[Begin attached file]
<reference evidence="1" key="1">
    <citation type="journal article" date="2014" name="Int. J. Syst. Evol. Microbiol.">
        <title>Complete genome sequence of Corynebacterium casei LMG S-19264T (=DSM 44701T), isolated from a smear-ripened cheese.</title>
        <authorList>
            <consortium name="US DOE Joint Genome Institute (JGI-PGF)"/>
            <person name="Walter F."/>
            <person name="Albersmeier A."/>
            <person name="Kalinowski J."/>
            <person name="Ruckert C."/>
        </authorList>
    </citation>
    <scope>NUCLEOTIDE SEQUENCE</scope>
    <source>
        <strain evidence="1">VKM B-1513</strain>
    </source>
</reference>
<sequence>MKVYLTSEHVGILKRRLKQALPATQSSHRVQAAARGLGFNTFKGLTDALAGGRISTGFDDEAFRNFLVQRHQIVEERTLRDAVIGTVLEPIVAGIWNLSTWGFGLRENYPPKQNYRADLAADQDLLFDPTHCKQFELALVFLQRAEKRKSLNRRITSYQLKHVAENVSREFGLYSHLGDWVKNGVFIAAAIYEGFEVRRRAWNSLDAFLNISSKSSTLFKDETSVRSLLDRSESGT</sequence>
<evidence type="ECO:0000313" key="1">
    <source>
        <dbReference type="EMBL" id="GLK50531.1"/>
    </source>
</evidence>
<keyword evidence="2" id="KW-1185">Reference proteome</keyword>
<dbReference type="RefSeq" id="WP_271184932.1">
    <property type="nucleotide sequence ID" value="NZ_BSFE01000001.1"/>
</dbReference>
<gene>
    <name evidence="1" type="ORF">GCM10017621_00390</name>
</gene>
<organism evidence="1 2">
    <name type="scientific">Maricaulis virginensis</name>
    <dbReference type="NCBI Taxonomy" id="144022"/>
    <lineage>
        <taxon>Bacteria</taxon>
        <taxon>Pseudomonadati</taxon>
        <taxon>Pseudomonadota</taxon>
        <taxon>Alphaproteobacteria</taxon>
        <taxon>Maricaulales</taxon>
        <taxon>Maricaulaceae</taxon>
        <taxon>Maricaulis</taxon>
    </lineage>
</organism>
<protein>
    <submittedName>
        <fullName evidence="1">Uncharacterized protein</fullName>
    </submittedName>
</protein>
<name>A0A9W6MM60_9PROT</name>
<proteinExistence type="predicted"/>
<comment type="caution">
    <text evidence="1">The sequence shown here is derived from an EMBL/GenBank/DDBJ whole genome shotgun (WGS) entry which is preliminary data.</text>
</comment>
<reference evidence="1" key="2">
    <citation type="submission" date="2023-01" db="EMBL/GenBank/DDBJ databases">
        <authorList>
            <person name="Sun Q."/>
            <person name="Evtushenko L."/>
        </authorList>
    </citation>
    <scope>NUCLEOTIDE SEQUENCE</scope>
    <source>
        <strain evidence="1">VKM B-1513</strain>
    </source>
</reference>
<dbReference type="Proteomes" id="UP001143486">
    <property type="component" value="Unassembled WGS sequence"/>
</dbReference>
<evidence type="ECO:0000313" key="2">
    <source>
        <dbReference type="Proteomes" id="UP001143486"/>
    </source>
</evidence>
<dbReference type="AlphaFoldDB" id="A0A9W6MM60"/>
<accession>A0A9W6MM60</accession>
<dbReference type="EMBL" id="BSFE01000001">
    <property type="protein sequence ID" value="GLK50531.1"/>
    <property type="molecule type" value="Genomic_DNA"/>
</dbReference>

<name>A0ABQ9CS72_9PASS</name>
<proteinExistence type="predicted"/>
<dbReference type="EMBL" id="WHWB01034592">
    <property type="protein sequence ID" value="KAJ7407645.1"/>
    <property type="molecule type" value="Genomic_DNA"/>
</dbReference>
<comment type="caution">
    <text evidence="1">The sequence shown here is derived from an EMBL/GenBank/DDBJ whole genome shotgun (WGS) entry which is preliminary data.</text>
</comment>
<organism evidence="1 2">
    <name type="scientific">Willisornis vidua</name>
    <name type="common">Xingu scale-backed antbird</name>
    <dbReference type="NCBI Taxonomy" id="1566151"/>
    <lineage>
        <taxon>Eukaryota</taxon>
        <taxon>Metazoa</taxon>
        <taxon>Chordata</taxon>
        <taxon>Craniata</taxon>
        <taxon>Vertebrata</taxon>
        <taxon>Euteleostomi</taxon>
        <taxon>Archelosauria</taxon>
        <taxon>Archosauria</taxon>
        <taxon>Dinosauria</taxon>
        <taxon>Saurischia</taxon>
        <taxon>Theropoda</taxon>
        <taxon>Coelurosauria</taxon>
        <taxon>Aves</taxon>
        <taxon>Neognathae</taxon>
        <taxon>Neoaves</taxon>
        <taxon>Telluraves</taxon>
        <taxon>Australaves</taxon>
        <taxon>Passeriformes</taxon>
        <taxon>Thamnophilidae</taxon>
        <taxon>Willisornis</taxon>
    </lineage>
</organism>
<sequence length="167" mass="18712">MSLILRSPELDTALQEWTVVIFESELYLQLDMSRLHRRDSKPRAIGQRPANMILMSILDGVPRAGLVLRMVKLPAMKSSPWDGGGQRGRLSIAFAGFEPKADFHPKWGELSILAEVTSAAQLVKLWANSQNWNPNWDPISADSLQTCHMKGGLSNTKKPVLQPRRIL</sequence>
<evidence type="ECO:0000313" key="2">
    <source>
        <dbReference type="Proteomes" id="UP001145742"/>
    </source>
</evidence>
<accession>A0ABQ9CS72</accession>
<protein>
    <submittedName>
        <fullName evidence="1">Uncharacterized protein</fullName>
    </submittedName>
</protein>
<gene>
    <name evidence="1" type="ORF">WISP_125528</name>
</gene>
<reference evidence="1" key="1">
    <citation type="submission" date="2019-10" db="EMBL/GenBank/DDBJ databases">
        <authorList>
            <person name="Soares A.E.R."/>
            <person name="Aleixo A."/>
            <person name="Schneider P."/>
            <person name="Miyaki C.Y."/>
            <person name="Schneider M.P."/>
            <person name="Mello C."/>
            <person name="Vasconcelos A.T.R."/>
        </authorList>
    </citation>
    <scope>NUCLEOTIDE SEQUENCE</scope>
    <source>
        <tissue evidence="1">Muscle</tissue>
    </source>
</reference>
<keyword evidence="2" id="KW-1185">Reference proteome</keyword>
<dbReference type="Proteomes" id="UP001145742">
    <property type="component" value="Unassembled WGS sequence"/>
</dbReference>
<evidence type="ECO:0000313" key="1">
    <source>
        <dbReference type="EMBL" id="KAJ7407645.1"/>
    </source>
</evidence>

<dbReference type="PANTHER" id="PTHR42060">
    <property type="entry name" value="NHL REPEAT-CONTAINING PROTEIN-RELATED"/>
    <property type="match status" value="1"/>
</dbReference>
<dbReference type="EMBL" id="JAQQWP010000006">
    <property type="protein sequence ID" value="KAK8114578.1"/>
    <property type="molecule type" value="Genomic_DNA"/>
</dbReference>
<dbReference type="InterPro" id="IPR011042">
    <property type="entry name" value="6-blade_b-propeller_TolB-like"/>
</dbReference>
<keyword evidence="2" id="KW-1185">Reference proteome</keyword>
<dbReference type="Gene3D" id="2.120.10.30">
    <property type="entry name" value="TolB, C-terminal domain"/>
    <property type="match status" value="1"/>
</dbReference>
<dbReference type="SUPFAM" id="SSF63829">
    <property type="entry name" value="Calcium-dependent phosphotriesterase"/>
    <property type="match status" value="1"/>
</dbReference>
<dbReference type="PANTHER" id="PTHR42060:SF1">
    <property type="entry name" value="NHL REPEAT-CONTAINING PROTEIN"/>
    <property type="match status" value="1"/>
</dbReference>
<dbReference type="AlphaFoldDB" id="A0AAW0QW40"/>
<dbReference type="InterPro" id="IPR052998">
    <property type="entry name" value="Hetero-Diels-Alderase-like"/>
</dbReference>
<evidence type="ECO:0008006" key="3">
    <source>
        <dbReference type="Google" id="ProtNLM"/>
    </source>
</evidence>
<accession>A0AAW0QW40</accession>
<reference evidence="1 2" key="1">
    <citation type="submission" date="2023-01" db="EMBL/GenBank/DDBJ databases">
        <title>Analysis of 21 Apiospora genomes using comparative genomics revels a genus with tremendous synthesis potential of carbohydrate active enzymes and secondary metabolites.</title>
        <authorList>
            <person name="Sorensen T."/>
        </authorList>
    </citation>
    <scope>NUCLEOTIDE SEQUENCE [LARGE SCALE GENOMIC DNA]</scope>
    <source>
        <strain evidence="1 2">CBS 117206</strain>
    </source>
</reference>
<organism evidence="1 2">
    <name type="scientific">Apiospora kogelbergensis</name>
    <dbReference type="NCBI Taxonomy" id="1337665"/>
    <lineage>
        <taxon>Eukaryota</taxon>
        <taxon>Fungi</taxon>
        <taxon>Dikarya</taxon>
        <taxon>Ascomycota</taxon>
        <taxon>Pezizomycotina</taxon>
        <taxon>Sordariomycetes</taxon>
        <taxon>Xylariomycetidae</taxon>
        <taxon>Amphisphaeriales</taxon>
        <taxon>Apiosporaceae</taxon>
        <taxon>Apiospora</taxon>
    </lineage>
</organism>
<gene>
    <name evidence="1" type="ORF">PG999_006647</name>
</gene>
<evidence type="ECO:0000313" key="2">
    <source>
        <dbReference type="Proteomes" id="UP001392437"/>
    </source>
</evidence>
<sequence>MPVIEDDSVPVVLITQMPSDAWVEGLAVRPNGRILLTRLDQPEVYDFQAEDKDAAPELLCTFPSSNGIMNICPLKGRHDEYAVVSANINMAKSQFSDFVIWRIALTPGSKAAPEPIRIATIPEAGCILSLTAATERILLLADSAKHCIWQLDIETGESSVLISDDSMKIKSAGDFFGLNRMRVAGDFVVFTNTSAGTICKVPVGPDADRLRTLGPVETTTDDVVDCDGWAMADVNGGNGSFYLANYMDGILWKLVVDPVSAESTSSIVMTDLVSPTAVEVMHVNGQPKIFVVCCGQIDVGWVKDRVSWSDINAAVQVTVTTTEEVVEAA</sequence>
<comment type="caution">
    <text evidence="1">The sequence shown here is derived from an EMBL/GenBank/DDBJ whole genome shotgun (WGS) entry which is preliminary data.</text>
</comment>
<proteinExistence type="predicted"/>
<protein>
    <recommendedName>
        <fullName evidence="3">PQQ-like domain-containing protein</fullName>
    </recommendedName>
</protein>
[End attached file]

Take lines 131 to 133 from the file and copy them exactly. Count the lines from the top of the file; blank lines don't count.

    <citation type="submission" date="2019-10" db="EMBL/GenBank/DDBJ databases">
        <authorList>
            <person name="Soares A.E.R."/>